Man Down

Not Actual Bike

    The priority tone screams out of my radio, we get a call for a “Man down”.  Man down calls are very common, I wouldn’t say routine because there is nothing routine about our career, nothing. Every call is fluid as dynamics change rapidly and have to be compensated for. I open the slip on our MDT (car computer) and in the notes section the call taker wrote that a man fell off his bicycle and was lying in on a sidewalk. We were only a block or two away and we were there almost as fast as the call came out.

    My partner and I exited the vehicle and approached the man. The man was getting himself up and brushing off his pants and jacket. We exchanged greetings and asked him if he was ok. The victim was alert, conscious and breathing. We updated the dispatcher of the condition of the victim and she in turn relayed the information to the fire department’s dispatcher who then updated the responding fire apparatus. The man started getting upset when the fire truck and ambulance arrived on location.  You might be asking yourself why a fire truck would be appropriate for a man who fell off of a bike? The answer to that is not all ambulances have a certified paramedic on board, and fire trucks or engines do. The responding ambulance carried two EMTs or emergency medical technicians. EMTs are medically trained and certified however Paramedics can perform advanced lifesaving techniques and are allowed to administer medication, as EMTs are not. On this call the EMTs wanted the victim to go to the hospital to get checked out. The victim refused at first. My partner and I could not see any blood coming from his head or body, however there was one very small spot of blood on the victims collar that looked relatively fresh. The spot of blood looked like he cut himself shaving and used his collar to wipe the blood off. We ended up convincing him to hop in the ambulance and my partner and I helped him get his bike in the back. I remember the victim and I laughing about how he fell off his bike and had to go to the hospital but I assured him that it was in his best interest. They transported the man to a local hospital where he died.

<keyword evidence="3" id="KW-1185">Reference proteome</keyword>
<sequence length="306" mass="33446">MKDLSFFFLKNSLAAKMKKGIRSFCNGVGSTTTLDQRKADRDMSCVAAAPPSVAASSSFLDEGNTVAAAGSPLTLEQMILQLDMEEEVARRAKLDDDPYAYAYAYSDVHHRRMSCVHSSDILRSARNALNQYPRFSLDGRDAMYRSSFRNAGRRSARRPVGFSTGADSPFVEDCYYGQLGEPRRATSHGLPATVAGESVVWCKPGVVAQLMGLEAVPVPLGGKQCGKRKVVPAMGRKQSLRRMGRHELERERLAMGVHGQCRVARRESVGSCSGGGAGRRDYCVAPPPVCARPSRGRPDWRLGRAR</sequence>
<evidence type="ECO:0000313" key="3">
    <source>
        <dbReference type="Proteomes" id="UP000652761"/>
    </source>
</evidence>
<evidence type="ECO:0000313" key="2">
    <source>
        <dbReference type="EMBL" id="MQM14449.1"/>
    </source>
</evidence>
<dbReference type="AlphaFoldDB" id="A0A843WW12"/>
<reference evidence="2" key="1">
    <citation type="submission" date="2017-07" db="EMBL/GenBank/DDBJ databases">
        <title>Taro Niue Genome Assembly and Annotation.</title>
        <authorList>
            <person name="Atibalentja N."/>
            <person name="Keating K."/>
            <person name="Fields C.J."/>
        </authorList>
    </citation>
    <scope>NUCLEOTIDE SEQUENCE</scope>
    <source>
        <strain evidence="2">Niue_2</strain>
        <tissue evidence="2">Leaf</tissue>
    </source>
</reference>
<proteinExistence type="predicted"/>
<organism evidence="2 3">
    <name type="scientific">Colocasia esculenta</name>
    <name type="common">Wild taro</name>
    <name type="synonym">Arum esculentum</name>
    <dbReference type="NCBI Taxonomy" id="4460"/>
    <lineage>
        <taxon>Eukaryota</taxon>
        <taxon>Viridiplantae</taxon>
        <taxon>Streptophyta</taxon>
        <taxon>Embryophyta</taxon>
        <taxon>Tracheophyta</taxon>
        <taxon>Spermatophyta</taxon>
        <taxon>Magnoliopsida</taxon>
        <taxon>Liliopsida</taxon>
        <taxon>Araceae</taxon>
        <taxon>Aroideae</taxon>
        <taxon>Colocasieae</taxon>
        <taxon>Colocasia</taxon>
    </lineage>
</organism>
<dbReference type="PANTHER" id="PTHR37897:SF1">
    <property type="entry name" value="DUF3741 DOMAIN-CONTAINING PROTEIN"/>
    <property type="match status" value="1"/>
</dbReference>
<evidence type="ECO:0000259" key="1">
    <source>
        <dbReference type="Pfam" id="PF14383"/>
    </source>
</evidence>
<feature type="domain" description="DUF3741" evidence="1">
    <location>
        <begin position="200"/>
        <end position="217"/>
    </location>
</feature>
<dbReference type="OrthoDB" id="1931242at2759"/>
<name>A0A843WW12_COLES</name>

The victim died of a gunshot wound to his head that none of us could see, not even the paramedics. The gunshot is what made the victim fall off of his bike. He got right up, talked to us for about 10 minutes, got a ride to the hospital and died. An x ray revealed a small .22 caliber round lodged in his head. The doctor couldn’t believe it and neither could we. My department launched an investigation to investigate if responding members violated any procedures.  The investigation revealed there was no misconduct in the responding officers, it was just an unfortunate homicide. Being in patrol really shows officers how precious life can be, and how fast it could be taken away.  Fall Out.